My information for the Kalkadoon Grasswren was also drawn from Eremaea eBird. This information was 4 mths old, so I again was possibly looking for a needle in a haystack. The information said 300m west from the road along the creek. I had to walk around further along the creek until I found 3 Kalkadoon Grasswrens about 400 m away from the road. Just 1 bird showed on rocks & twigs for quick photos before I left as it was 12 MD & hot again.
The Kalkadoon Grasswren has been split from the Dusky Grasswren  found in central Australia.
Both birds are very similar in appearance.
Kalkadoon Grasswren are only found in the Mt Isa - Boulia region.

Lake Moondarra is Mt Isa's main water supply. There has been a drought for the previous 2 summers & water levels are low. Bird life around the dam is fairly good with me seeing 60 bird species for about 5 hrs of birding around different sections of the lake.

Jack Winter are  part of the Flycatcher family. Plain grey in colour, but it has a very distinctive call.

On the southern side of the lake I saw several Australian Pratincole moving about where cows also graze.

There were also Australian Pipit in this area as well.

Whilst in Mt Isa, I also went to the Waste Water Treatment plant. After obtaining permission from the workers at the office I walked amongst the several large ponds of waste water, all in various stages of recycling from raw waste material to cleaner water.
The cleaner water ponds were quite popular for hundreds of Pink Eared Ducks & Hardheads.
Over 100 birds have been seen collectively by birders over the years of visiting there.

We stayed a night @ Corella Dam about 50 kms east of Mt Isa. A disused mine site dam, this dam is now a great destination for those wanting a few nights free camping beside a very picturesque dam & do a little fishing whilst there.
We took the kayak off the roof of the car & after hubby had his turn leaving some crayfish pots out I paddled up to 1 km up the dam. Besides seeing several bird species down the other end & away from the crowds I also encountered up to a dozen Fresh water Crocodiles.....harmless to humans, but worrying that they're there in the 1st place.
Whilst walking around the bush areas I came across a Variegated Fairy-wren family. 1 disappeared down into the grasses. When I had a look I saw a nest......

I also found Spotted Bowerbirds.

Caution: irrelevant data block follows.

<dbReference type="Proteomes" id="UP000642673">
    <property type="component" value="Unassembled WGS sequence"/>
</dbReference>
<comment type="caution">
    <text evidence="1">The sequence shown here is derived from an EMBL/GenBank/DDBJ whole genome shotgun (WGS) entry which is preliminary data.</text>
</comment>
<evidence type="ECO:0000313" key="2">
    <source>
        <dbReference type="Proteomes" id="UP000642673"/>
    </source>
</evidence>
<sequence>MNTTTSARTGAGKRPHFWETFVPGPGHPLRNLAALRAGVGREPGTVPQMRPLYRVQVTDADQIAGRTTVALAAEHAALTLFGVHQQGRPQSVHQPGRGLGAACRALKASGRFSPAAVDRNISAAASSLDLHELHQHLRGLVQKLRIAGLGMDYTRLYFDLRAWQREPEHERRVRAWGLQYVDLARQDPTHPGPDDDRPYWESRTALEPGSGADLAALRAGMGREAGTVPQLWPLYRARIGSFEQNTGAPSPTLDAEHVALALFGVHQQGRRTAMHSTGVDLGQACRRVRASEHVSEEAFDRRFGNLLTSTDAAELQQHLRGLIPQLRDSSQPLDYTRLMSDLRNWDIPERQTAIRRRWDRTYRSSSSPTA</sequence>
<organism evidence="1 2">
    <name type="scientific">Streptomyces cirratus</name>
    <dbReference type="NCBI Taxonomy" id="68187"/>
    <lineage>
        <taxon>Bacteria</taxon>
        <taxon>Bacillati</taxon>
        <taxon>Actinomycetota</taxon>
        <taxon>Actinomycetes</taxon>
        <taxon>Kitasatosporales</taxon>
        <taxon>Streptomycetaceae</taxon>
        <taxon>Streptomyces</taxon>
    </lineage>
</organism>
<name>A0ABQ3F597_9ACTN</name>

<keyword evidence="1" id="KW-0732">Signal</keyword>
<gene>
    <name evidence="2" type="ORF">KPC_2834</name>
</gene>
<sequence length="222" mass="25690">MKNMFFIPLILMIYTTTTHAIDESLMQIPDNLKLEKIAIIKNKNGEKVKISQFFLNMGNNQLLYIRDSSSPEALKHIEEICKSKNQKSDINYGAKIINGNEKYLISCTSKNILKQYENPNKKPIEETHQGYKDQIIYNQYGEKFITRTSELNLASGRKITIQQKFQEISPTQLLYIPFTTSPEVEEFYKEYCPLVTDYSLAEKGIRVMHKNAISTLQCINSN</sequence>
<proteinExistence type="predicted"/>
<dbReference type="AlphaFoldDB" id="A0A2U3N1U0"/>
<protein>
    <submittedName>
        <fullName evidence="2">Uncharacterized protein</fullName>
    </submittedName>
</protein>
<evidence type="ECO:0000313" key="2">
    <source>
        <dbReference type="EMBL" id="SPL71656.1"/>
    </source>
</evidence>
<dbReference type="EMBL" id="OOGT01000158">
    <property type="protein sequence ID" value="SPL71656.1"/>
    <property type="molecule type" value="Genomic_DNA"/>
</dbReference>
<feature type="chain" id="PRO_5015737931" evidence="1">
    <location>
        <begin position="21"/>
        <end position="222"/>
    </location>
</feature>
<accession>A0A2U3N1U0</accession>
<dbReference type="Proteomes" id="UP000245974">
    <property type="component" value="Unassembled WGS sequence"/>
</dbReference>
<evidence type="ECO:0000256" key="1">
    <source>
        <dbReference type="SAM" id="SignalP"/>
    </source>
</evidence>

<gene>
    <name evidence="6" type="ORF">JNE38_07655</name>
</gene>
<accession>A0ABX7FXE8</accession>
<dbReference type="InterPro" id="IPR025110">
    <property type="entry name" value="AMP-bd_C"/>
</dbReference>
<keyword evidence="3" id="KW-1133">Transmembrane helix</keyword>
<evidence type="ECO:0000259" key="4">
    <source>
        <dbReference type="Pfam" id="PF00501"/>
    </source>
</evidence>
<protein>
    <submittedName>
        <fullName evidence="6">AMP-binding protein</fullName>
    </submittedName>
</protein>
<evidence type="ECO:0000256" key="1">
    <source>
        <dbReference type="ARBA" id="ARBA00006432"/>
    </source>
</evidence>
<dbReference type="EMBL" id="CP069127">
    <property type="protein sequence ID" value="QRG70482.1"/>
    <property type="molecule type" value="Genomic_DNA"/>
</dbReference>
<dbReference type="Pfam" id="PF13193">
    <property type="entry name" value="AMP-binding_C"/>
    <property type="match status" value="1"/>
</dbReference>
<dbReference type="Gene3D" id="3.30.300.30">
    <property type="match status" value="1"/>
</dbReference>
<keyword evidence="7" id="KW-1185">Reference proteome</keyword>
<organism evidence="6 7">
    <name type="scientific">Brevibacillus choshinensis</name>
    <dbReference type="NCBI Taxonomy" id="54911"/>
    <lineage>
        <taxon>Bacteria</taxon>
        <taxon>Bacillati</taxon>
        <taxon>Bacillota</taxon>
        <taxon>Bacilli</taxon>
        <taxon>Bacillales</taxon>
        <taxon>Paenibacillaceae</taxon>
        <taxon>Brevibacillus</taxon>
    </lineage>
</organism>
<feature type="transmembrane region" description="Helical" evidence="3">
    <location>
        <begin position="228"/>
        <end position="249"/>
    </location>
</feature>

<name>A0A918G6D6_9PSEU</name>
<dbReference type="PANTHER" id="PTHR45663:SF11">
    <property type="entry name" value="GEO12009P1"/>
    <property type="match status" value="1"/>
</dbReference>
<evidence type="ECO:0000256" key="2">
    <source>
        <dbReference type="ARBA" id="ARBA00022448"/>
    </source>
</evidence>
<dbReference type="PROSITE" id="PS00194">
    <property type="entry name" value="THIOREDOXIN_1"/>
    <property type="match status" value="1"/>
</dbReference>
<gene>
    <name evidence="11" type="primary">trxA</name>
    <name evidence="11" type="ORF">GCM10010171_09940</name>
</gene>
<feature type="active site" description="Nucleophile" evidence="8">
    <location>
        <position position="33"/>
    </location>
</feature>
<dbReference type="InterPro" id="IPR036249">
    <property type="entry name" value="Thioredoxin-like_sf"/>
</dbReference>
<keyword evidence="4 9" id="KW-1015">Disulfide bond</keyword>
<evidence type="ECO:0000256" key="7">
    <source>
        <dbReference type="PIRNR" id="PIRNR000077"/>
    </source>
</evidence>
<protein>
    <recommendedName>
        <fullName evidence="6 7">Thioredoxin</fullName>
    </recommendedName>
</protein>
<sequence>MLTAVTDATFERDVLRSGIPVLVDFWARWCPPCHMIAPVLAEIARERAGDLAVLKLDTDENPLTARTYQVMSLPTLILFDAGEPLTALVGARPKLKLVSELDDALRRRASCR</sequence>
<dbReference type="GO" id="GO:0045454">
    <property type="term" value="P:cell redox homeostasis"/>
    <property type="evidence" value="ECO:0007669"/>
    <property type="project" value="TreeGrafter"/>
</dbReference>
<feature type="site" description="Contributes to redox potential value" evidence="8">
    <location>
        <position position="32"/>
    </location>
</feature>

We stopped a night in tiny town Kynuna.....population 12. It's a couple hundred kms each way to a larger town. So remote that the very busy road that runs through the town isn't enough to have the telecommunication tower switched on for mobile phone service.
The Brolga likes to call the caravan park home.

We arrived @ my families cattle property (where I grew up)  in the Charleville area to stay a week with them.
I love to go birding around this property that includes a large dam that when full looks like a small lake & with bird life that matches. Sadly it's been dry for 2 summers, so the dam water levels are quite low & there are only a few species of water birds about.
I did for the 1st time though add Sharp-tailed Sandpipers to my list of 115 species for the property.

There are plenty of species to find within 1 km of the house.
I saw several pairs of Restless Flycatchers around the area.

A very popular area for Thornbills is just 1 km from the house amongst the Mulga.
 To my surprise I found 2 more species of Thornbills, making it a total of 4 different species of Thornbills there.
This 1 is Chestnut-rumped Thornbill.

Whilst looking for Thornbills, I flushed a pair of Speckled Warblers from the ground which sadly disappeared quickly.
I then saw a Black-eared Cuckoo whilst looking for the Warblers....a new bird to my life list & both new to the list for this property.

A minute later I saw a pair of  Varied Sittella fly in.

Another minute after those 3 previous bird finds, I spotted a Yellow Thornbill.

I also located a couple of Inland Thornbills in the same set of trees.